Here is one thing I can not understand about this park.  Every time we have summer here; summer; winter; weekday; weekend; it is always empty.  A complete ghost town, which is surprising considering how beautiful it is. As we parked our car in the vacant lot, we walked the sidewalk leading up to the beach, making sure to stop for just a moment to take in one of my favorite perks of this park.  Situated on the south side of the beach is a bird sanctuary, with it’s own trails and sitting areas, this area used to be one of the leading zoos in the country back in the 1960’s.  Having previously hosted over 1,000 animals of over 380 species, it’s open air animal exhibits now sit empty, and the birds which currently reside there are allowed to roam free.

Such is the case of the ostentation of peacocks we found lining the fence as we arrived.  Very accustomed to visitors and handouts of food, they are not shy of people and it’s quite easy to get a close up view of them.  Saving a more thorough stroll of those grounds for just a little later, we instead made our way to the palm trees and shoreline. Passing by shaded picnic areas and charcoal grills, we left the pavement and slid off our shoes as we entered the warm mid day sand.

One thing Matt and I agreed of why we love this beach so much is that other than it’s magnificent turquoise colored waters and tall sprouting palm trees, for some reason it looks as if it would fit much better into the coast of North Carolina than Southern Florida. With the exception of a few high rises at the very far end of the beach, the area appears very secluded and not at all flashy.  Although I do love a good afternoon of people watching and viewing all the vibrantly colored life guard stations on South Beach…this area just seems cleaner and more uniform.  But in a good way.

The light yellow lifeguard stands pop out perfectly from the vivid waters behind them and the palm trees lining each side. It’s a quiet area, very peaceful.  Just a short drive from the major metropolis of Miami, yet you still have the sense of solitude.  At low tide there are shallow pools to wade in, and any time is perfect for diving into a novel without surrounding distractions.  I don’t know, I can’t describe it. Just a little slice of perfection in Southern Florida that we never seem to get enough time to spend in.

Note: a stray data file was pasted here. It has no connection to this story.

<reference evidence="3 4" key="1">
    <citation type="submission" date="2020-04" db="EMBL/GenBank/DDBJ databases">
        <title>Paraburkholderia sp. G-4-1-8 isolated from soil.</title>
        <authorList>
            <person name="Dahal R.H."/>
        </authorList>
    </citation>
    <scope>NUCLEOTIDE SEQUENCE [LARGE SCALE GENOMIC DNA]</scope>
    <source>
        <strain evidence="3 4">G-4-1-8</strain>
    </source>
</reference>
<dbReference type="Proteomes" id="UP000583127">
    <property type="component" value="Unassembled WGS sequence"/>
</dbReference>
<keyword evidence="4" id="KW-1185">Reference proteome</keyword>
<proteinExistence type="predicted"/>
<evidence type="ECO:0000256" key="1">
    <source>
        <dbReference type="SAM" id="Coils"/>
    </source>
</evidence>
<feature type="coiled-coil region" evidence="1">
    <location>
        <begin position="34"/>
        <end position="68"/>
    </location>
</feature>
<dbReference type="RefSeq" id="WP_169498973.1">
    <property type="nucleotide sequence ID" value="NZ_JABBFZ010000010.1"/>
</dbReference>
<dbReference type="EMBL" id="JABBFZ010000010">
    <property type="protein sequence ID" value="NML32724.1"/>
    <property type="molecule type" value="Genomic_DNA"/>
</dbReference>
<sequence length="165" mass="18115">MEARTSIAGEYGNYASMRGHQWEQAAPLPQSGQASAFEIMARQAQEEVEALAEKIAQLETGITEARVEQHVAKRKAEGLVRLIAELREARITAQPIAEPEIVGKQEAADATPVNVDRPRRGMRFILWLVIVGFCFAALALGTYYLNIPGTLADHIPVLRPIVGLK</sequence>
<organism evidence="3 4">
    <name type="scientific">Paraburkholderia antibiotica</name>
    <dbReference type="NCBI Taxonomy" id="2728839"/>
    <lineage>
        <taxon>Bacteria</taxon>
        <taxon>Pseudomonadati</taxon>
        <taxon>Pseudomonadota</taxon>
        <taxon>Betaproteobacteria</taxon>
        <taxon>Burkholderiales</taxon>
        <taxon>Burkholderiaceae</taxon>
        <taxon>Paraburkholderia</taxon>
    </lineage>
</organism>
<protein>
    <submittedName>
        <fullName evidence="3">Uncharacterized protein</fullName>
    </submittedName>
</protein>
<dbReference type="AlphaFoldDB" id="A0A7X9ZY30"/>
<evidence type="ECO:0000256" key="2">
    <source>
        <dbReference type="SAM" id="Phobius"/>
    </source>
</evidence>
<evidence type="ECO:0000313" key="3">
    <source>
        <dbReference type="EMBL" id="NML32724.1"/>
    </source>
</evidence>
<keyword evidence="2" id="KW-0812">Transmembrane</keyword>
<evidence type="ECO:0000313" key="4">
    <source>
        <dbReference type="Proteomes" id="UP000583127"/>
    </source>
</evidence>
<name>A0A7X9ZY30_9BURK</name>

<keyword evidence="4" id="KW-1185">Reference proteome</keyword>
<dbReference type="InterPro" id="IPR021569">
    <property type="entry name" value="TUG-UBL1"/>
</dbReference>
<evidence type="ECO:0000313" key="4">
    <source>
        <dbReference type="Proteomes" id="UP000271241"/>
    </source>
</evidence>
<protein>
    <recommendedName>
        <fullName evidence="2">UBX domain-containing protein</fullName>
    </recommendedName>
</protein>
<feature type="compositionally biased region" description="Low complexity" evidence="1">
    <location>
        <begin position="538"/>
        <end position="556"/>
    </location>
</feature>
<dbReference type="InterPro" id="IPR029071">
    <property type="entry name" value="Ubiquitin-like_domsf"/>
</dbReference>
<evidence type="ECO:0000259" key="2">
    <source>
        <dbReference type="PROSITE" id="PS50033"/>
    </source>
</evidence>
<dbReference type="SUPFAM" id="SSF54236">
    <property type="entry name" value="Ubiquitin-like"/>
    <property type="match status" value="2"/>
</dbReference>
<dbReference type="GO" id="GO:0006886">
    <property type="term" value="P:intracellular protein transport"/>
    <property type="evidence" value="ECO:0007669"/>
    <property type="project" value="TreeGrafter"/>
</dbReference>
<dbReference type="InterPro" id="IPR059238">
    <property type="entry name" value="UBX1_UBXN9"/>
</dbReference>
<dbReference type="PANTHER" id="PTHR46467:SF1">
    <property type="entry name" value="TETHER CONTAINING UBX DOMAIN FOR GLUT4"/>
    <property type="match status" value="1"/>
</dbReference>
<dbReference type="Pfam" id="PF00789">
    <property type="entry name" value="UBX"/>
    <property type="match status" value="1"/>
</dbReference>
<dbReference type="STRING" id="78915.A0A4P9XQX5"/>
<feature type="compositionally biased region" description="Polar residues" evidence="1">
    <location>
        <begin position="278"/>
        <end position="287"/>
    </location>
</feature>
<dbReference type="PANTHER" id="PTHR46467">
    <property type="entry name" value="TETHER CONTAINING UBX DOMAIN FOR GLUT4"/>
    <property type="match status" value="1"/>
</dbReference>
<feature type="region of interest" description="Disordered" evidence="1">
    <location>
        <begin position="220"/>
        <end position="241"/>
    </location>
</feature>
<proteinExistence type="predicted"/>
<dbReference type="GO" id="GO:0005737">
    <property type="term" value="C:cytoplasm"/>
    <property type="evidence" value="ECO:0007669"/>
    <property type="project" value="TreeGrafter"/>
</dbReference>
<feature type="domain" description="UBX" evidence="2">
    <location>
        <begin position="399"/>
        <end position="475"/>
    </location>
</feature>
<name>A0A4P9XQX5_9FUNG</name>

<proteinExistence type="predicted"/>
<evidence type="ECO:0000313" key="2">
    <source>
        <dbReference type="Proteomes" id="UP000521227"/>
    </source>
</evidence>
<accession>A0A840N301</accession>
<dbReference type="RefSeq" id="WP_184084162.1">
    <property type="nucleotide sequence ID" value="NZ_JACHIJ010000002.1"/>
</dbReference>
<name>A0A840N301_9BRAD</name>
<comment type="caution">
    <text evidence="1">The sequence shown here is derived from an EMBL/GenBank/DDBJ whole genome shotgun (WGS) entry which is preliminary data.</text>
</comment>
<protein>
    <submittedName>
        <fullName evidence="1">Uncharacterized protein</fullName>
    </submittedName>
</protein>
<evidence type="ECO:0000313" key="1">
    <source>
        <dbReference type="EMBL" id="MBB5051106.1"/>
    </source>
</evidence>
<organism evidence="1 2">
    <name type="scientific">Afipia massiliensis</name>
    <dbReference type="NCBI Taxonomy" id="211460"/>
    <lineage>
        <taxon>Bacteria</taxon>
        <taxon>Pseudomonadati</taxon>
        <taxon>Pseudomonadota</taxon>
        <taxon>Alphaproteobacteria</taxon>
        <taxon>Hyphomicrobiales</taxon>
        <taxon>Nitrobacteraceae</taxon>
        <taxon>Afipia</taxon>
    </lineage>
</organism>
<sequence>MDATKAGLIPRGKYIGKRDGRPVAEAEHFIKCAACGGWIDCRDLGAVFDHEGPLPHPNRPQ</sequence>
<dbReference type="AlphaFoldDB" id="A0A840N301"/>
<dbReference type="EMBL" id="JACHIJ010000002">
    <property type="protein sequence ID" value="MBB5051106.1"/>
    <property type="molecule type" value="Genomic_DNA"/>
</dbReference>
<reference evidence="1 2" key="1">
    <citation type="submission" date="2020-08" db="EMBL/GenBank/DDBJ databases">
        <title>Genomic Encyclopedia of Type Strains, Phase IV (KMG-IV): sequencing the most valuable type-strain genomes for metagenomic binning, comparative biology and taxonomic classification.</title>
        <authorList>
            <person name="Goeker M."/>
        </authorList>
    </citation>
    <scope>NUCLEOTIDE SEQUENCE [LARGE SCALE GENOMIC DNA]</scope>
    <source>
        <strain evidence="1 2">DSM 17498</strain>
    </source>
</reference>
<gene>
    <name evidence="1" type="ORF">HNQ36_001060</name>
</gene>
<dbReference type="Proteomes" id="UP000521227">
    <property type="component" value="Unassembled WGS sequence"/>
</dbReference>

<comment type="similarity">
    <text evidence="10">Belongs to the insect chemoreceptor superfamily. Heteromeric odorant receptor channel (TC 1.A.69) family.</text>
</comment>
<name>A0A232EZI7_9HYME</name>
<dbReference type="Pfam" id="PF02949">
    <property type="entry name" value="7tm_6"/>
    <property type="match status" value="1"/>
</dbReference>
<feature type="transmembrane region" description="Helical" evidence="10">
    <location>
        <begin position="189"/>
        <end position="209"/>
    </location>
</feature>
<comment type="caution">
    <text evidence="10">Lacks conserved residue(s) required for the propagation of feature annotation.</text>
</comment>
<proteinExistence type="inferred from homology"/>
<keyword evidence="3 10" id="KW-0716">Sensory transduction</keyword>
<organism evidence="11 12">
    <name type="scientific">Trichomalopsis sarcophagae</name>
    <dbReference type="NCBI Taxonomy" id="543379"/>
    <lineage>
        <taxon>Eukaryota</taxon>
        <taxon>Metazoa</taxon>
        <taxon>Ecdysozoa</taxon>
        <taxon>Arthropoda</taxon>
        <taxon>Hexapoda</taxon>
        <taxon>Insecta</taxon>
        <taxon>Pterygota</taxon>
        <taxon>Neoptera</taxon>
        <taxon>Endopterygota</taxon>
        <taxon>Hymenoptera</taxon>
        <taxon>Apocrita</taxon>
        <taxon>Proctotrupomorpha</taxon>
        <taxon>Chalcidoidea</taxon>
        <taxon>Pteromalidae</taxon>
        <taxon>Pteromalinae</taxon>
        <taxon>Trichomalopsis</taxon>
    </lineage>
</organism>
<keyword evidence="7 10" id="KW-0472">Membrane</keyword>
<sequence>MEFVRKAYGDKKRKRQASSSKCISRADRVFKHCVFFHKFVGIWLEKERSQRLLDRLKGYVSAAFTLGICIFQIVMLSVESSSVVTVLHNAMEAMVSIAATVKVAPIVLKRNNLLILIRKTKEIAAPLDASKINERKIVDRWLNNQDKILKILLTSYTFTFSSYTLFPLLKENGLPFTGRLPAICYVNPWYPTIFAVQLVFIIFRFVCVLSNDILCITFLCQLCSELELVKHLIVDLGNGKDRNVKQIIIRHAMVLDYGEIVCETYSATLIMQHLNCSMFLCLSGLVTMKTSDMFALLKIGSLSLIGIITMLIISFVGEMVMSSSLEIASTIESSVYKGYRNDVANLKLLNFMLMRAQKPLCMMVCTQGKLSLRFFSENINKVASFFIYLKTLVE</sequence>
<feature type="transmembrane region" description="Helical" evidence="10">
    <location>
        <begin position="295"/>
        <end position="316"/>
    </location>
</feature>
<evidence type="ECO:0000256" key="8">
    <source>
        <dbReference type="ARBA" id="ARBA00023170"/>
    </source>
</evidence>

Such was the case this afternoon as we had no suits on us for swimming or umbrellas to shade us from the sweltering sun. We did make a quick run of the sanctuary where most of the birds seemed to be hiding on this particular day, but the iguanas were have the run of the grounds. Once we realized that we were approaching late afternoon we did make our way up to bustling South Beach to find a nice outdoor cafe for some lunch and people watching. Since we couldn’t make the most of Crandon Park, it did seem only the logical thing to do.

peacocks at Crandon Park

picnic area, Crandon Park

Crandon Park, Key Biscayne

my parents at Crandon Park

Matt & Jessica at Crandon Park

Crandon Park, Key Biscayne

Fort Lauderdale Beach

Off to the Coast!

Fort Lauderdale Beach

It’s vacation time again!  Just five weeks after returning from a week long escape in Stuart with Matt’s family, my parents have just flown in to take us away for a week to Fort Lauderdale. The rents are back for the second time this year and we couldn’t be happier to see them! And I’m sorry, but I do have to take a quick second and poke a little fun at them, as when I called them by this slang term in a post during their previous visit, they had no idea what it meant.  Funny.  I thought I was dating myself by using it.